WALLA WALLA — The 12-hour blues festival known for great music, a picturesque farm setting and signature lowboy trailer stage is about to rock the wheat fields northeast of town.
On Saturday, the third annual Rockin’ the Lowboy will take place at a farm off Sapolil Road. Coordinators hope more than 500 people will attend the event that keeps on going, even when the weather doesn’t cooperate.
If you go
Rockin’ the Lowboy is restricted to ages 21 and older.
Advanced tickets are $20 online at weewilly.ticketbu... or at Sapolil Cellars, 15 E. Main St.
Day-of tickets are $25 at the show.
To get there, take Highway 12 east toward Waitsburg. At .9 miles after the weigh station, turn left onto Sapolil Road. Travel 1.1 miles and just over the bridge turn right. There will be signs marking the way.
Rockin' the Lowboy
A 12-hour blues festival known for great music, a picturesque farm setting and signature lowboy trailer stage is about to rock the wheat fields northeast of town.
“We had a little storm issue affecting us. That was a big deterrent. So we didn’t reach our 500 goal last year,” said Abigail Schwerin of Wee Willy Enterprises, the nonprofit that holds the Lowboy as a fundraiser.
Though Lowboy’s numbers were low last year, its fame is growing faster than spring wheat, thanks to the storm.
“At least the storm was a huge success, as far as getting controversy,” Enterprise co-founder Michael Locati said, noting that last year’s attendees are still talking about getting caught in a deluge and huddling under a large tent until the weather cleared — and it did, after about 20 minutes. What followed was a beautiful sunset that led to a near cloudless night for some damp, but happy attendees.
But there is more to the Lowboy that just a fun time.
“We want to find teenagers or somebody who may be challenged in some way who wants to learn music,” Schwerin said. “We want to be in that position where we can provide instruments and a way to get them into musical instruction.”
The first Lowboy in 2011 saw fewer than 200 participants. Funds raised that year were enough to cover the event, make some venue improvements for the following year and bring in bigger names, in hopes of doubling or tripling the numbers. But the storm took a big toll on day-of ticket sales last year, in which roughly 300 people participated. Although the funds were lower than expected, that didn’t keep Wee Willy Enterprises from completing its mission.
“When it comes down to it, that is the reason we do this. Yes, it is going to be a really fun event. But we want more people to come so that we can have more funds to distribute,” Schwerin said.
The Walla Walla Blues Society has a similar mission to help youths learn music. But times have been tough lately, and member Mike Hammond said they were all out of guitars and have been for quite some time.
Not too long ago, Hammond, who also owns Melody Muffler, was chatting with a client about music. Like most proud grandparents, that client started talking about the musical talent of his granddaughter, Riley Hardy, 14.
“Riley’s grandfather was just talking about her and bragging about her playing music. And I asked about her and what she plays. And he said she has this broken guitar. And I just kept asking questions. That was just a meant-to-be situation, that one was,” Hammond said. Except there was no guitar to give.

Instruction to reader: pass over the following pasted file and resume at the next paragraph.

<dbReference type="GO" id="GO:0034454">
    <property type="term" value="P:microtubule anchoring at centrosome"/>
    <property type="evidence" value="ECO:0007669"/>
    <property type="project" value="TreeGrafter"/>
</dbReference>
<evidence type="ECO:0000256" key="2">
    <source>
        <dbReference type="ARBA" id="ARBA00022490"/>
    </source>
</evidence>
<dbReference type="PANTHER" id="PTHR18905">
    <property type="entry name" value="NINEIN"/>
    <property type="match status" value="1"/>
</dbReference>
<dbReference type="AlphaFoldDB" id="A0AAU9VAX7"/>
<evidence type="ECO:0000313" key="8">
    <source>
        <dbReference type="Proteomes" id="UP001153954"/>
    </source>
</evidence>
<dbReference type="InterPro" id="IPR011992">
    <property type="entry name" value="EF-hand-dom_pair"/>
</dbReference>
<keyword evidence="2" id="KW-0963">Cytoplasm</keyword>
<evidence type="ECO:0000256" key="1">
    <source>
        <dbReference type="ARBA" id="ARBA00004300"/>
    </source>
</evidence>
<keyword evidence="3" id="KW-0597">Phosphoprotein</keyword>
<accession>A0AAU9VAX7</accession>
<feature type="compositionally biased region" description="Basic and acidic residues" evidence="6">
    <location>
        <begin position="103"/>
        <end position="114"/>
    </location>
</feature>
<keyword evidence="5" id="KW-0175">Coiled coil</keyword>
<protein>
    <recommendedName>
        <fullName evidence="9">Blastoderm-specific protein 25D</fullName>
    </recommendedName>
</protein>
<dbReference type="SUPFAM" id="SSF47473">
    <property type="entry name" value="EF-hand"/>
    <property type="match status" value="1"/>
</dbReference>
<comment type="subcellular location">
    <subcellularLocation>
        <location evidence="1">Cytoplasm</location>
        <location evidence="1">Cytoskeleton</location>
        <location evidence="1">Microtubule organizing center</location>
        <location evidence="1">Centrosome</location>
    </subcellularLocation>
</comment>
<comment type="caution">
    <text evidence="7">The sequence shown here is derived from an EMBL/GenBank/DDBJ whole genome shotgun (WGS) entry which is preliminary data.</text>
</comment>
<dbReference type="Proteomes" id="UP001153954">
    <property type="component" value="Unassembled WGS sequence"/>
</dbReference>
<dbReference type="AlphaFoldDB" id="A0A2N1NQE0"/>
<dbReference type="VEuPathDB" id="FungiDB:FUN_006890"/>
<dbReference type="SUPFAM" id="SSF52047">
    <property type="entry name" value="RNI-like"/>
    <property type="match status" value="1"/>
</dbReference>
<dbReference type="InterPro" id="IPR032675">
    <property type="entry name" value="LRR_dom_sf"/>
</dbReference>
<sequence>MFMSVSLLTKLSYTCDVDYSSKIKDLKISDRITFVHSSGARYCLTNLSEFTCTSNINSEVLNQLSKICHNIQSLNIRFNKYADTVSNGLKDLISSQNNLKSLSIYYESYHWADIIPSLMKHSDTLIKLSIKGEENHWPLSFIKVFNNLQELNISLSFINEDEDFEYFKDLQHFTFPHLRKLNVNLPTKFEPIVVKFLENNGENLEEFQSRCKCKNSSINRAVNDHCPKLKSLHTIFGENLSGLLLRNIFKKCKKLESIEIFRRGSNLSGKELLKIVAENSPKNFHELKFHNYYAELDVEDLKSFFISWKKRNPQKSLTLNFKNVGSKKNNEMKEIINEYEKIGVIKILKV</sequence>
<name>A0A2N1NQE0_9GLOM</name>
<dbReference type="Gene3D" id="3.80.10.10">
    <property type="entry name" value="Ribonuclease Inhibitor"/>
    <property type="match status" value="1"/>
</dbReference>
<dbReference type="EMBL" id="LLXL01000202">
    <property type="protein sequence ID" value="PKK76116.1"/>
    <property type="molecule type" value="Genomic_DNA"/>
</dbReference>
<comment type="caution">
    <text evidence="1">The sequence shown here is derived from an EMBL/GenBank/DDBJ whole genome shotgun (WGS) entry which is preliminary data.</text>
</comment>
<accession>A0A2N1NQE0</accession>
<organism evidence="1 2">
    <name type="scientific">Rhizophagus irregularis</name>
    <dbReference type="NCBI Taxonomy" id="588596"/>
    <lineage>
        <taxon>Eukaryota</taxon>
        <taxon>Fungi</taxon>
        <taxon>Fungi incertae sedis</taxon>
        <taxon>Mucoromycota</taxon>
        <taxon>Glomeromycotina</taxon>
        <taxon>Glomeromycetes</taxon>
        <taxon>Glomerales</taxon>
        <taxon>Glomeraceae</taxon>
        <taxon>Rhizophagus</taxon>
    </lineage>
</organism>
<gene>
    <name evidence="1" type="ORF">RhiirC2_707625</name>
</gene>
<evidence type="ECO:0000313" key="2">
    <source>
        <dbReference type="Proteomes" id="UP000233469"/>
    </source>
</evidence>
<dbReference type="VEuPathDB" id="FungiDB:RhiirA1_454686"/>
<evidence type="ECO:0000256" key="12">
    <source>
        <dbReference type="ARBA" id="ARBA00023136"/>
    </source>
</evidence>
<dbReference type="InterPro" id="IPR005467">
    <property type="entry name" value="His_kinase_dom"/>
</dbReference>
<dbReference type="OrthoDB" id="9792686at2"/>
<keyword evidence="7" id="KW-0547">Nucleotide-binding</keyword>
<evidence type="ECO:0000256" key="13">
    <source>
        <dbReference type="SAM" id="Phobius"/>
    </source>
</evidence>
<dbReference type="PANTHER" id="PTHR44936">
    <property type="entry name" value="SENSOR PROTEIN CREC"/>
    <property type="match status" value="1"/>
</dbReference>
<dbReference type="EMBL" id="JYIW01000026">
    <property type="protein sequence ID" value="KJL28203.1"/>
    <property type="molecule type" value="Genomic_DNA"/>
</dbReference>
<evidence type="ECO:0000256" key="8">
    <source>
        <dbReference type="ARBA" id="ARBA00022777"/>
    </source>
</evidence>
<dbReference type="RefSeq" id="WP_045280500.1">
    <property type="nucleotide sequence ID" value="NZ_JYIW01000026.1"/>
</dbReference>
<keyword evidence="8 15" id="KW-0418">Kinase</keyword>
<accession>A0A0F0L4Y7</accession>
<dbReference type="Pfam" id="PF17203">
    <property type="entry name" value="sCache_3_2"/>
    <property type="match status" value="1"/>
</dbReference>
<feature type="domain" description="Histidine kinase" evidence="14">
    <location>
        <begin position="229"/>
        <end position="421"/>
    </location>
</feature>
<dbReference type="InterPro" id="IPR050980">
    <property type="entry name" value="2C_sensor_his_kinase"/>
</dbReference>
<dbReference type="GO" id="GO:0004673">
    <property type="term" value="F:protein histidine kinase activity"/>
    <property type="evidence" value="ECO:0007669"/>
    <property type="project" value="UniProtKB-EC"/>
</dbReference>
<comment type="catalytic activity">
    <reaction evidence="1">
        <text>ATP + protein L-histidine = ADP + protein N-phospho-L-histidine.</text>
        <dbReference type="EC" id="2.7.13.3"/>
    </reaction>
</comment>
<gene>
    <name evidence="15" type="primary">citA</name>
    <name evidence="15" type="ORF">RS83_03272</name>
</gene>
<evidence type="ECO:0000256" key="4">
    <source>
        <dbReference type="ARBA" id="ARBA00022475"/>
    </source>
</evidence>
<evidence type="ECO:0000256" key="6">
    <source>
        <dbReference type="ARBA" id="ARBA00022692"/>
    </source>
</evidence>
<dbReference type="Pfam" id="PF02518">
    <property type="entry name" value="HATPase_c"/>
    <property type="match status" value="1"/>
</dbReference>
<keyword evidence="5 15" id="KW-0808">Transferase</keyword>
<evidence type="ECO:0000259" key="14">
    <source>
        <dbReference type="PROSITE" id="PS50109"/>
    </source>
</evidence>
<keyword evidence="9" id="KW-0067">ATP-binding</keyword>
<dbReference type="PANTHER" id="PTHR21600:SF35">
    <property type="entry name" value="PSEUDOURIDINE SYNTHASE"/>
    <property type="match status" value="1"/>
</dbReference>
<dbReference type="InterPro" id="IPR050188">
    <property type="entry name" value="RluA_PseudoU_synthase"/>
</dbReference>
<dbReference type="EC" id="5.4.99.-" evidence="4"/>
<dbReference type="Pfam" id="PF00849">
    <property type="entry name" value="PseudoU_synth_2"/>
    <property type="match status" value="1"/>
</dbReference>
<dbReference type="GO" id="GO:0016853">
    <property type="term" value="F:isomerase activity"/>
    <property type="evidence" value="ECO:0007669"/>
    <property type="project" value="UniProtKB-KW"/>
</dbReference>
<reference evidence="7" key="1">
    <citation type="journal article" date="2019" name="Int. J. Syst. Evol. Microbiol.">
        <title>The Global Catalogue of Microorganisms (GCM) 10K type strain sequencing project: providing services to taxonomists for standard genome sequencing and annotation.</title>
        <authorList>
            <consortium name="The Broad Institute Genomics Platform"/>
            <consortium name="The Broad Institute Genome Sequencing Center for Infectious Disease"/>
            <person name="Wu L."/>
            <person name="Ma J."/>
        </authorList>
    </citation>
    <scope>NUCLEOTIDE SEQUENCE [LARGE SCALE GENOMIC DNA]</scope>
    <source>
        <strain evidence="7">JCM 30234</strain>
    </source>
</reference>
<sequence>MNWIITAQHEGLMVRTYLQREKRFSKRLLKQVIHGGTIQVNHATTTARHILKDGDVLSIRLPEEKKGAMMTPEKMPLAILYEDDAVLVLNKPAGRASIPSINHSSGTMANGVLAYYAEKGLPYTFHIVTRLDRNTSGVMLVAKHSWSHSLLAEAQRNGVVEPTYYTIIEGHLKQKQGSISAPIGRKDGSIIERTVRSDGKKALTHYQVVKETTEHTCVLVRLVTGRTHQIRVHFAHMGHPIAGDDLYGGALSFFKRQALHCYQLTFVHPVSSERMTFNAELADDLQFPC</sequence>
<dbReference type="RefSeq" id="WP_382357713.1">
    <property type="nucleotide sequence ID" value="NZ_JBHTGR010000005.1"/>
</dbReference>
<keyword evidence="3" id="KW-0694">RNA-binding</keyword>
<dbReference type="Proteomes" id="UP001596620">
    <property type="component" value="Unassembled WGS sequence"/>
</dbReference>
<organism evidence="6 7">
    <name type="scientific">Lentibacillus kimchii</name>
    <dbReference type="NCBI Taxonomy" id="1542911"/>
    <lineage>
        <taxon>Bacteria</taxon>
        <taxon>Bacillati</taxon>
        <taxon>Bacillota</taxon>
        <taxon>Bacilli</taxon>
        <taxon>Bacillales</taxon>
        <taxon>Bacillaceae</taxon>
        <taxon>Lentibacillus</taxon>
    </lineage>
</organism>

So Hammond went to the fledgling nonprofit in town that is also dedicated to youths learning music.
“We were out of guitars, so I checked with Bill (Schwerin) and Abby (Abigail),” Hammond said.
In response, Wee Willy Music Enterprises bought a new guitar for Hardy, who is said to be happily strumming it these days.
“What has been kind of cool since we (did this) is that we have actually come across some friends and customers around town that know (Riley),” Schwerin said.
It’s the type of match that Schwerin wants to see happen over and over. But they need good weather and at least 500 tickets sold to pay for the event and have enough left over to buy more instruments.
And once again, coordinators are bringing in bigger regional performers in hopes of bringing in more people.
“We really like to support local musicians. But we are bringing in more regional talent and less individual acts, more bands and longer sets,” Schwerin said.
The lineup includes Pappa Frita & The Hot Mustard, Tommy Hogan, Gary Winston & The Real Deal, the Coyote Kings with Mush, the Wasteland Kings and headliner The Randy Oxford Band.
Lowboy officially takes place Saturday from noon-midnight. Tent and RV camping are free at the farm Friday and Saturday nights, so the party could go on much longer. RV hookups are not provided.
This year, there will also be more vendors, including food vending by The Bank & Grill Catering Company of Milton-Freewater and Sour Grape Frozen Yogurt of Walla Walla.
As in previous years, the Lowboy stage will be made of a lowboy flatbed trailer that comes from the Locati farm. The trailer is also how the concert got its name.
“In the first year, we were trying to figure out what we were going to use for a stage,” Locati said, noting he kicked around the idea of using one of his many flatbed trailers.
The lowboy, however, offered a 20-foot by 10-foot stage. “I have different types of trailers, but this one is low to the ground. So I said, ‘I got this lowboy ...’”
The name stuck.